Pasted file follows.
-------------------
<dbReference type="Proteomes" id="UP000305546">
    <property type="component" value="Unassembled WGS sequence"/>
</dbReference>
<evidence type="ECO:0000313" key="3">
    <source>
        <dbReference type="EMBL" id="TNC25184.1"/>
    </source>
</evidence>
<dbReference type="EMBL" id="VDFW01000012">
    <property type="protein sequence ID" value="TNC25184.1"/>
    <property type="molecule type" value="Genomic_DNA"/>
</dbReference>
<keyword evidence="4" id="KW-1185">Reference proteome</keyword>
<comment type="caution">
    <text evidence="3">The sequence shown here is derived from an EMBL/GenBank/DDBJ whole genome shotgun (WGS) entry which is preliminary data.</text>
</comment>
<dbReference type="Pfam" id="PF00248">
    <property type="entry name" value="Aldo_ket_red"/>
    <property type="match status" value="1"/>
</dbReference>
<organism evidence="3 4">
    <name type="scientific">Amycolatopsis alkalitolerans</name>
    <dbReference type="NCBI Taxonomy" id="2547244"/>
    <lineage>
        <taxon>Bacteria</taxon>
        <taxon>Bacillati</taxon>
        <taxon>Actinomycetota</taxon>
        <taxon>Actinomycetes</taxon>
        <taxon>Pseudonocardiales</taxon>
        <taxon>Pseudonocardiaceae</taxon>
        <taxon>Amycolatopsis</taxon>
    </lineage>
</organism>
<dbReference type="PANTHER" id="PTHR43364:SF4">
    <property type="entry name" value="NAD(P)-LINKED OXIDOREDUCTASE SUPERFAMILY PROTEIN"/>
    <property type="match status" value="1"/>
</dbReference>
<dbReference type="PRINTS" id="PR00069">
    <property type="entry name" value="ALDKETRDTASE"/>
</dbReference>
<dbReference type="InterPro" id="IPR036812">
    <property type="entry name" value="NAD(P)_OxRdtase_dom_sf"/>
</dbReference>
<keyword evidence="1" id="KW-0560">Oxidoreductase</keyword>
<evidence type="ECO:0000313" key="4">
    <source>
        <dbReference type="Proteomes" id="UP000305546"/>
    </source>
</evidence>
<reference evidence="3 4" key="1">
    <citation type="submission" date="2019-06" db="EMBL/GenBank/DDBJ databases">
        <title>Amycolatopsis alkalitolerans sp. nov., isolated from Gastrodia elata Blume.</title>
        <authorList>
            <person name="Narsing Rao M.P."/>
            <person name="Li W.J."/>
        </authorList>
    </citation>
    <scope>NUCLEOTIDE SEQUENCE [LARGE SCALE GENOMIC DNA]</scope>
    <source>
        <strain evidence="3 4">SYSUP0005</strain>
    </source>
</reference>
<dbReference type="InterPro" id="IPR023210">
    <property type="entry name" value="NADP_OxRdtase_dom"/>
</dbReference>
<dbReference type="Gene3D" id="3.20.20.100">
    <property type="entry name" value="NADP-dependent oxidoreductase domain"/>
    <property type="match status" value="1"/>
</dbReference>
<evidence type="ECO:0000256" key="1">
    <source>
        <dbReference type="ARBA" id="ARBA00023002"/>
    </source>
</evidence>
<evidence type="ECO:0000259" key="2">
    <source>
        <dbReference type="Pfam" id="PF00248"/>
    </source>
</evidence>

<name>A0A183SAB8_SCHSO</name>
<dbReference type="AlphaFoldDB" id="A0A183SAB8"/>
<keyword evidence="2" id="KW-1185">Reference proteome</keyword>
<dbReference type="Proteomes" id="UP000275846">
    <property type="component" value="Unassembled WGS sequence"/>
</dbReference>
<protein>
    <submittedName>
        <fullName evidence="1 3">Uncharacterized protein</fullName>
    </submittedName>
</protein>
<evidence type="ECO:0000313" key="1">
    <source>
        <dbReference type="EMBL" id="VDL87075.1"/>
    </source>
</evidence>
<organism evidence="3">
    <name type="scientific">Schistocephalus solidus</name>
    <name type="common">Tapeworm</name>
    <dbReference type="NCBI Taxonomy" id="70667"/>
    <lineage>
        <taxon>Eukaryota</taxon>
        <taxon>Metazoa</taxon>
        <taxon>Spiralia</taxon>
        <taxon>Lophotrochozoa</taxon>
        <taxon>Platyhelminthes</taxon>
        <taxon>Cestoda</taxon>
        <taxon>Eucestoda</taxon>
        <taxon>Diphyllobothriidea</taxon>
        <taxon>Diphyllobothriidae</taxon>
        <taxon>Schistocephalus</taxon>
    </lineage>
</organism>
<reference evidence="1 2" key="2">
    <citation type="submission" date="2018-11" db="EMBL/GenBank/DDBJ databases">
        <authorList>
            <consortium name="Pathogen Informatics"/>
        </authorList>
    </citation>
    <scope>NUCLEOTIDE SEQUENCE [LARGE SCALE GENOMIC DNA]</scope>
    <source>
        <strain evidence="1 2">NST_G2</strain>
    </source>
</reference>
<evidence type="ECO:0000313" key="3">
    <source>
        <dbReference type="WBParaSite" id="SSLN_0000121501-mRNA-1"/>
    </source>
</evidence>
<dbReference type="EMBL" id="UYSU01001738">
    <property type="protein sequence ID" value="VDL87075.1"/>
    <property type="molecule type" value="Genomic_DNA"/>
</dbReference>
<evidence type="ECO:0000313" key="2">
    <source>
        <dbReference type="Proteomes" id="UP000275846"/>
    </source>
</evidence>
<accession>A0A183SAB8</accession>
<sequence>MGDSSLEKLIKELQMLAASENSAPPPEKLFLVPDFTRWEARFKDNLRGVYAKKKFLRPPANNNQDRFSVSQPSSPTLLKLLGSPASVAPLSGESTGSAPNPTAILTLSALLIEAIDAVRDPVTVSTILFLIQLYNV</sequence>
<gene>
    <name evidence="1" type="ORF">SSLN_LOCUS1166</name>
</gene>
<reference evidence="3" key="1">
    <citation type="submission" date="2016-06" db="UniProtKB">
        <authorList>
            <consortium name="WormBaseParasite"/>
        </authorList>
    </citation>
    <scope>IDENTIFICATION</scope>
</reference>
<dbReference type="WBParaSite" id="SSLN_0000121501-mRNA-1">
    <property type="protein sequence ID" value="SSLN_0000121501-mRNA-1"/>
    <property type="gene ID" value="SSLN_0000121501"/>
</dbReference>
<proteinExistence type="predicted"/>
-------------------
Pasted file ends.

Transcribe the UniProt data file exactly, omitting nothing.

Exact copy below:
<dbReference type="Proteomes" id="UP000305546">
    <property type="component" value="Unassembled WGS sequence"/>
</dbReference>
<evidence type="ECO:0000313" key="3">
    <source>
        <dbReference type="EMBL" id="TNC25184.1"/>
    </source>
</evidence>
<dbReference type="EMBL" id="VDFW01000012">
    <property type="protein sequence ID" value="TNC25184.1"/>
    <property type="molecule type" value="Genomic_DNA"/>
</dbReference>
<keyword evidence="4" id="KW-1185">Reference proteome</keyword>
<comment type="caution">
    <text evidence="3">The sequence shown here is derived from an EMBL/GenBank/DDBJ whole genome shotgun (WGS) entry which is preliminary data.</text>
</comment>
<dbReference type="Pfam" id="PF00248">
    <property type="entry name" value="Aldo_ket_red"/>
    <property type="match status" value="1"/>
</dbReference>
<organism evidence="3 4">
    <name type="scientific">Amycolatopsis alkalitolerans</name>
    <dbReference type="NCBI Taxonomy" id="2547244"/>
    <lineage>
        <taxon>Bacteria</taxon>
        <taxon>Bacillati</taxon>
        <taxon>Actinomycetota</taxon>
        <taxon>Actinomycetes</taxon>
        <taxon>Pseudonocardiales</taxon>
        <taxon>Pseudonocardiaceae</taxon>
        <taxon>Amycolatopsis</taxon>
    </lineage>
</organism>
<dbReference type="PANTHER" id="PTHR43364:SF4">
    <property type="entry name" value="NAD(P)-LINKED OXIDOREDUCTASE SUPERFAMILY PROTEIN"/>
    <property type="match status" value="1"/>
</dbReference>
<dbReference type="PRINTS" id="PR00069">
    <property type="entry name" value="ALDKETRDTASE"/>
</dbReference>
<dbReference type="InterPro" id="IPR036812">
    <property type="entry name" value="NAD(P)_OxRdtase_dom_sf"/>
</dbReference>
<keyword evidence="1" id="KW-0560">Oxidoreductase</keyword>
<evidence type="ECO:0000313" key="4">
    <source>
        <dbReference type="Proteomes" id="UP000305546"/>
    </source>
</evidence>
<reference evidence="3 4" key="1">
    <citation type="submission" date="2019-06" db="EMBL/GenBank/DDBJ databases">
        <title>Amycolatopsis alkalitolerans sp. nov., isolated from Gastrodia elata Blume.</title>
        <authorList>
            <person name="Narsing Rao M.P."/>
            <person name="Li W.J."/>
        </authorList>
    </citation>
    <scope>NUCLEOTIDE SEQUENCE [LARGE SCALE GENOMIC DNA]</scope>
    <source>
        <strain evidence="3 4">SYSUP0005</strain>
    </source>
</reference>
<dbReference type="InterPro" id="IPR023210">
    <property type="entry name" value="NADP_OxRdtase_dom"/>
</dbReference>
<dbReference type="Gene3D" id="3.20.20.100">
    <property type="entry name" value="NADP-dependent oxidoreductase domain"/>
    <property type="match status" value="1"/>
</dbReference>
<evidence type="ECO:0000256" key="1">
    <source>
        <dbReference type="ARBA" id="ARBA00023002"/>
    </source>
</evidence>
<evidence type="ECO:0000259" key="2">
    <source>
        <dbReference type="Pfam" id="PF00248"/>
    </source>
</evidence>

<name>A0A183SAB8_SCHSO</name>
<dbReference type="AlphaFoldDB" id="A0A183SAB8"/>
<keyword evidence="2" id="KW-1185">Reference proteome</keyword>
<dbReference type="Proteomes" id="UP000275846">
    <property type="component" value="Unassembled WGS sequence"/>
</dbReference>
<protein>
    <submittedName>
        <fullName evidence="1 3">Uncharacterized protein</fullName>
    </submittedName>
</protein>
<evidence type="ECO:0000313" key="1">
    <source>
        <dbReference type="EMBL" id="VDL87075.1"/>
    </source>
</evidence>
<organism evidence="3">
    <name type="scientific">Schistocephalus solidus</name>
    <name type="common">Tapeworm</name>
    <dbReference type="NCBI Taxonomy" id="70667"/>
    <lineage>
        <taxon>Eukaryota</taxon>
        <taxon>Metazoa</taxon>
        <taxon>Spiralia</taxon>
        <taxon>Lophotrochozoa</taxon>
        <taxon>Platyhelminthes</taxon>
        <taxon>Cestoda</taxon>
        <taxon>Eucestoda</taxon>
        <taxon>Diphyllobothriidea</taxon>
        <taxon>Diphyllobothriidae</taxon>
        <taxon>Schistocephalus</taxon>
    </lineage>
</organism>
<reference evidence="1 2" key="2">
    <citation type="submission" date="2018-11" db="EMBL/GenBank/DDBJ databases">
        <authorList>
            <consortium name="Pathogen Informatics"/>
        </authorList>
    </citation>
    <scope>NUCLEOTIDE SEQUENCE [LARGE SCALE GENOMIC DNA]</scope>
    <source>
        <strain evidence="1 2">NST_G2</strain>
    </source>
</reference>
<evidence type="ECO:0000313" key="3">
    <source>
        <dbReference type="WBParaSite" id="SSLN_0000121501-mRNA-1"/>
    </source>
</evidence>
<dbReference type="EMBL" id="UYSU01001738">
    <property type="protein sequence ID" value="VDL87075.1"/>
    <property type="molecule type" value="Genomic_DNA"/>
</dbReference>
<evidence type="ECO:0000313" key="2">
    <source>
        <dbReference type="Proteomes" id="UP000275846"/>
    </source>
</evidence>
<accession>A0A183SAB8</accession>
<sequence>MGDSSLEKLIKELQMLAASENSAPPPEKLFLVPDFTRWEARFKDNLRGVYAKKKFLRPPANNNQDRFSVSQPSSPTLLKLLGSPASVAPLSGESTGSAPNPTAILTLSALLIEAIDAVRDPVTVSTILFLIQLYNV</sequence>
<gene>
    <name evidence="1" type="ORF">SSLN_LOCUS1166</name>
</gene>
<reference evidence="3" key="1">
    <citation type="submission" date="2016-06" db="UniProtKB">
        <authorList>
            <consortium name="WormBaseParasite"/>
        </authorList>
    </citation>
    <scope>IDENTIFICATION</scope>
</reference>
<dbReference type="WBParaSite" id="SSLN_0000121501-mRNA-1">
    <property type="protein sequence ID" value="SSLN_0000121501-mRNA-1"/>
    <property type="gene ID" value="SSLN_0000121501"/>
</dbReference>
<proteinExistence type="predicted"/>